Between Chrome, GA, AdSense, DoubleClick, Gmail, etc, they don't need 3rd party cookies to gather user data. Even if killing 3rd party cookies drops them back a little, it drops the #2 panopticon back more...extending Google's lead.
Analytics uses first-party cookies for its core functionality. There are optional features where it connects to a third-party cookie from another Google service, e.g. connecting to the DV360 cookie to pull in demographic information.
interesting to see if that's the future. certainly anyone with substantial inventory has experimented with this (NYT for example) because they suspect they're getting cheating by G/FB
> Once these approaches have addressed the needs of users, publishers, and advertisers, and we have developed the tools to mitigate workarounds…
A browser vendor that cared about its users would make a browser for them, not publishers or advertisers. It would block all tracking garbage by default.
Just admit it Justin, the real Chrome customers are advertisers. You don't actually give a shit about users if it interferes with ad dollars.
Edit: I left out this good quote
> Some ideas include new approaches to ensure that ads continue to be relevant for users
More user-hostile advertiser appeasement.
Google is just acknowledging that for-profit, advertising-supported websites are a three-sided market; consumers, website authors, and advertisers all have interests. Figuring out how to satisfy everyone is tricky.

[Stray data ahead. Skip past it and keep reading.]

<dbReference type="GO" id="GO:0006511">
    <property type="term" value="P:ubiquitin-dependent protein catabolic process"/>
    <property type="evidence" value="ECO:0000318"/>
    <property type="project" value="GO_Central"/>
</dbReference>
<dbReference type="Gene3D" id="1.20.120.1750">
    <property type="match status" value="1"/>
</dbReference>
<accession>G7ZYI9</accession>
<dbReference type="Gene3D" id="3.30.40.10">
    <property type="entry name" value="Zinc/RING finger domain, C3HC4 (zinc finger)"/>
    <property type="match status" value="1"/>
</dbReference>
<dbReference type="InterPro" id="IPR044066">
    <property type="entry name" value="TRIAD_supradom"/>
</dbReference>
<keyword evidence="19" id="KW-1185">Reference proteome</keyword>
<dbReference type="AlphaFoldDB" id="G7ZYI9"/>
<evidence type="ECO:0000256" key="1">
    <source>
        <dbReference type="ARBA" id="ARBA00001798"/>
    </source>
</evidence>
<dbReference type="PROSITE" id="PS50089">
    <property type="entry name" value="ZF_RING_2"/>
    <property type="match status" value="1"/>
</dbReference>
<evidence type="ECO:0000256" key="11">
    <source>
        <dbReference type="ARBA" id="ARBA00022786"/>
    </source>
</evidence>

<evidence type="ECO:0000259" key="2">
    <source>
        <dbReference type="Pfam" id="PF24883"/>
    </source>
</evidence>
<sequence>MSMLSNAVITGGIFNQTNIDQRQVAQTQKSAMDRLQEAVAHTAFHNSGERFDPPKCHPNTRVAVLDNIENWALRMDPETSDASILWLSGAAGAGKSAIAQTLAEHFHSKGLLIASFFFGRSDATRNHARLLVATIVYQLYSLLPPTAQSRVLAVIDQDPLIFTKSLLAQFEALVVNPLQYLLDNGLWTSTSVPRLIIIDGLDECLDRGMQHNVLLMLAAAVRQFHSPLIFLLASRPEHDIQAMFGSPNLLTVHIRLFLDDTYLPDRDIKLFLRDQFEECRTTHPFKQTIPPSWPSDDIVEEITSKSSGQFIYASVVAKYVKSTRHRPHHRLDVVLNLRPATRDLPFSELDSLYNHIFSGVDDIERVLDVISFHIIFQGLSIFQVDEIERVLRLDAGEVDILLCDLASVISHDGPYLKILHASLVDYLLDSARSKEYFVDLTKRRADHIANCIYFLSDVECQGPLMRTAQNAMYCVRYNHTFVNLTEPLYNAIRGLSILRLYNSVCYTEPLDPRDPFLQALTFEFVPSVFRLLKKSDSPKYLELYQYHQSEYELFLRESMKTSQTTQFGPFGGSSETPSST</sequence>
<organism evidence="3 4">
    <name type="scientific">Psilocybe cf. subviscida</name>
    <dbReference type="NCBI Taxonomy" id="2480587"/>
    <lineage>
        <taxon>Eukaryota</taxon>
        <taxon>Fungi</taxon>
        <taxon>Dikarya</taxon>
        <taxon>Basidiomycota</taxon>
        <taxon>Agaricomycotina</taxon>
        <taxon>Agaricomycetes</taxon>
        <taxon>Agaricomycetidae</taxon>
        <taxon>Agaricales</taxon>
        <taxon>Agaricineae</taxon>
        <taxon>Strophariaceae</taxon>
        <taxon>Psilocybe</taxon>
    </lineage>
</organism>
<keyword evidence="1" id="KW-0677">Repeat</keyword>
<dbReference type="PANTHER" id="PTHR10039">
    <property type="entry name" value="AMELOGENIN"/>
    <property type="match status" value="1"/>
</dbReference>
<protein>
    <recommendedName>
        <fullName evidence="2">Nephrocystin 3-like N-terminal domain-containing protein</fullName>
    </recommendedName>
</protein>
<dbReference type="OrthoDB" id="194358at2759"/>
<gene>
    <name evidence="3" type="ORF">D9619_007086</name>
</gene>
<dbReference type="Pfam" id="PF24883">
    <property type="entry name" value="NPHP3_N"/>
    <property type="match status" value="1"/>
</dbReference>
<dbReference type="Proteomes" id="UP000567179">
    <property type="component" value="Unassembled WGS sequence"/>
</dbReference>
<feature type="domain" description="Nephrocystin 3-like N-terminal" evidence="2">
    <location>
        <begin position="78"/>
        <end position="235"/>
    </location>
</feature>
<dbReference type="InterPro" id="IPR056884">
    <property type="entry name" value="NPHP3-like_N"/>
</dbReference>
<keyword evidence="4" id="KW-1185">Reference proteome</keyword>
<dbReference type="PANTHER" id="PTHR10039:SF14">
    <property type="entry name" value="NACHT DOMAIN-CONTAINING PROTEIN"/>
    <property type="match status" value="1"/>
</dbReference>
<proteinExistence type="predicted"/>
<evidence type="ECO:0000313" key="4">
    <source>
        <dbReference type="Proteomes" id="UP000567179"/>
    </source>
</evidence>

It may be that these competing interests can't all be satisfied and an advertising-supported Internet isn't going to make it in the long term, but they are going to try.
Of course they can't all be satisfied. The needs of advertisers are diametrically opposed to the privacy needs of users. There is no way to square this problem so that both groups are happy and Google certainly understands this. They aren't "trying" things out as experiments, they are executing on strategies to ensure their dominance over the business of digital advertising.
Many (most?) are happy to provide their personal information "by default" in exchange for better ad targeting, lower prices, etc.